|Publication number||US5668552 A|
|Application number||US 08/313,316|
|Publication date||Sep 16, 1997|
|Filing date||Apr 6, 1993|
|Priority date||Apr 8, 1992|
|Also published as||DE69312281D1, DE69312281T2, EP0635176A1, EP0635176B1, WO1993021691A1|
|Publication number||08313316, 313316, PCT/1993/727, PCT/GB/1993/000727, PCT/GB/1993/00727, PCT/GB/93/000727, PCT/GB/93/00727, PCT/GB1993/000727, PCT/GB1993/00727, PCT/GB1993000727, PCT/GB199300727, PCT/GB93/000727, PCT/GB93/00727, PCT/GB93000727, PCT/GB9300727, US 5668552 A, US 5668552A, US-A-5668552, US5668552 A, US5668552A|
|Inventors||Andrew Mark Thurston|
|Original Assignee||Gec-Marconi Limited|
|Export Citation||BiBTeX, EndNote, RefMan|
|Patent Citations (6), Non-Patent Citations (2), Referenced by (11), Classifications (8), Legal Events (6)|
|External Links: USPTO, USPTO Assignment, Espacenet|
This invention relates to analogue-to-digital converters, and especially to sigma-delta analogue-to-digital converters.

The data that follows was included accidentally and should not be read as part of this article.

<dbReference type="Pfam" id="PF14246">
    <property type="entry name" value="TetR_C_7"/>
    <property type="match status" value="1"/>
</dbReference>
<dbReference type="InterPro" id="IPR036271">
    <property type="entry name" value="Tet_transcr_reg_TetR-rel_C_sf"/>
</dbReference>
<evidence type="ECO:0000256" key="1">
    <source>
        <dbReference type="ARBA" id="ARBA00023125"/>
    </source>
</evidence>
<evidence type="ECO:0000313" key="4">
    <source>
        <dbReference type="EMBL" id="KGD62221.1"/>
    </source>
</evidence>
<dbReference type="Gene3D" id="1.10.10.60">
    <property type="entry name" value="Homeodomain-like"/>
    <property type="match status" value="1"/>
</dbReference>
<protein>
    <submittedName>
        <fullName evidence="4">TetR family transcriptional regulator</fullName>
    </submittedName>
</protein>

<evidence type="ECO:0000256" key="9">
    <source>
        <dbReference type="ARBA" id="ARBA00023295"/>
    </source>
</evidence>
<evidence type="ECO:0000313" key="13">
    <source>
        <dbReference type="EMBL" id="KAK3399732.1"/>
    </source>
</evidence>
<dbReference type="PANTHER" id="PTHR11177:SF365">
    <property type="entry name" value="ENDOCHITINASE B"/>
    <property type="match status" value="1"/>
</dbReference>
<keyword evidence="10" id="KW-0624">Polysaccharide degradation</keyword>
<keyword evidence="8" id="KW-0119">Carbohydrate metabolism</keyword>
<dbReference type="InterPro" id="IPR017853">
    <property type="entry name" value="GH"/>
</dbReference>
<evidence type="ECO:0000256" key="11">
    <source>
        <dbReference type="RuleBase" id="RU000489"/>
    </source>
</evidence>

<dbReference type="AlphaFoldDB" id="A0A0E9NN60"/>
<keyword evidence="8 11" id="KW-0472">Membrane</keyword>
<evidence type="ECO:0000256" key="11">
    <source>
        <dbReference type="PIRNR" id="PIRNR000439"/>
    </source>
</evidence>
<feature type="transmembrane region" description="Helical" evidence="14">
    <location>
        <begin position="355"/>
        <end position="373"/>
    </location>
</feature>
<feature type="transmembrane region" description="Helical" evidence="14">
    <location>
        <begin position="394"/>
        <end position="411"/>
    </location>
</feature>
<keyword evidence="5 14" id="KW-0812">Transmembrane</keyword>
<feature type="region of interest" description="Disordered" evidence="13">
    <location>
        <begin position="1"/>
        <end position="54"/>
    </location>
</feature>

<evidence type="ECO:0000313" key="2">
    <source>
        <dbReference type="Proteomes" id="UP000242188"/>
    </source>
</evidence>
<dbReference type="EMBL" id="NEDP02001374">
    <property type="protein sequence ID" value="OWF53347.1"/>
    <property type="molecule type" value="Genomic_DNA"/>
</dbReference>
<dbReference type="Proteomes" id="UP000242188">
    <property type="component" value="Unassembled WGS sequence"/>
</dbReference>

Sigma-delta analogue-to-digital converters include quantising means for producing a digital output, oversampled relative to the signal bandwidth, and a feedback path for feeding a signal derived from the digital output to be combined in analogue form with the analogue input for input to filter means, the output of the filter means being applied to the quantising means. This permits improved signal-to-noise ratio to be achieved from coarse quantisation by shaping the quantisation noise spectrum to suppress it within a desired bandwidth.